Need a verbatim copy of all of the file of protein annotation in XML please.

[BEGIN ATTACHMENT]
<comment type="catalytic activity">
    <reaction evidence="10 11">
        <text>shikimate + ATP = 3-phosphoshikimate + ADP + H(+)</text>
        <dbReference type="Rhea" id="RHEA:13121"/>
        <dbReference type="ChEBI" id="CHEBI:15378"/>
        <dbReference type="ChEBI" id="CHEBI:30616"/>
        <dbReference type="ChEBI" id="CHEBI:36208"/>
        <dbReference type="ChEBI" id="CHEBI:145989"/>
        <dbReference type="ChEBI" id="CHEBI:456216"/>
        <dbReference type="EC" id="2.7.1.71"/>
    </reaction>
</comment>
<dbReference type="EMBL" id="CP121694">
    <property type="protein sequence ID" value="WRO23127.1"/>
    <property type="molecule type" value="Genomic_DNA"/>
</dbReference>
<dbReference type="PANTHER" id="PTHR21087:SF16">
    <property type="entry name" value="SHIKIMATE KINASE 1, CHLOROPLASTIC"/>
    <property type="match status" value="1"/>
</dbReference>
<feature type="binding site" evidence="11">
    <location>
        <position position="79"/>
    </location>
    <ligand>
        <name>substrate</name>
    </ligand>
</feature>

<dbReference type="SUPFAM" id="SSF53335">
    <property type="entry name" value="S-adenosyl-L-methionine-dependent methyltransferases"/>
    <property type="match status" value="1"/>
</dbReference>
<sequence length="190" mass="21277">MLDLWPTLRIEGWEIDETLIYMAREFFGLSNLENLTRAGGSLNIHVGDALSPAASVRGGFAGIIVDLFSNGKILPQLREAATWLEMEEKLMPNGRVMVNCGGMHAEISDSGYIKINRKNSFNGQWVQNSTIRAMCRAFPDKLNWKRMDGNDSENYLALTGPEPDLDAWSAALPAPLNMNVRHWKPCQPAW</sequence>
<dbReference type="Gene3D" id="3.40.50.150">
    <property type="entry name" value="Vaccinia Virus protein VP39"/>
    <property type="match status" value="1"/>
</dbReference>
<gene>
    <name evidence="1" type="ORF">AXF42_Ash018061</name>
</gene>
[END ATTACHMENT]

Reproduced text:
<comment type="catalytic activity">
    <reaction evidence="10 11">
        <text>shikimate + ATP = 3-phosphoshikimate + ADP + H(+)</text>
        <dbReference type="Rhea" id="RHEA:13121"/>
        <dbReference type="ChEBI" id="CHEBI:15378"/>
        <dbReference type="ChEBI" id="CHEBI:30616"/>
        <dbReference type="ChEBI" id="CHEBI:36208"/>
        <dbReference type="ChEBI" id="CHEBI:145989"/>
        <dbReference type="ChEBI" id="CHEBI:456216"/>
        <dbReference type="EC" id="2.7.1.71"/>
    </reaction>
</comment>
<dbReference type="EMBL" id="CP121694">
    <property type="protein sequence ID" value="WRO23127.1"/>
    <property type="molecule type" value="Genomic_DNA"/>
</dbReference>
<dbReference type="PANTHER" id="PTHR21087:SF16">
    <property type="entry name" value="SHIKIMATE KINASE 1, CHLOROPLASTIC"/>
    <property type="match status" value="1"/>
</dbReference>
<feature type="binding site" evidence="11">
    <location>
        <position position="79"/>
    </location>
    <ligand>
        <name>substrate</name>
    </ligand>
</feature>

<dbReference type="SUPFAM" id="SSF53335">
    <property type="entry name" value="S-adenosyl-L-methionine-dependent methyltransferases"/>
    <property type="match status" value="1"/>
</dbReference>
<sequence length="190" mass="21277">MLDLWPTLRIEGWEIDETLIYMAREFFGLSNLENLTRAGGSLNIHVGDALSPAASVRGGFAGIIVDLFSNGKILPQLREAATWLEMEEKLMPNGRVMVNCGGMHAEISDSGYIKINRKNSFNGQWVQNSTIRAMCRAFPDKLNWKRMDGNDSENYLALTGPEPDLDAWSAALPAPLNMNVRHWKPCQPAW</sequence>
<dbReference type="Gene3D" id="3.40.50.150">
    <property type="entry name" value="Vaccinia Virus protein VP39"/>
    <property type="match status" value="1"/>
</dbReference>
<gene>
    <name evidence="1" type="ORF">AXF42_Ash018061</name>
</gene>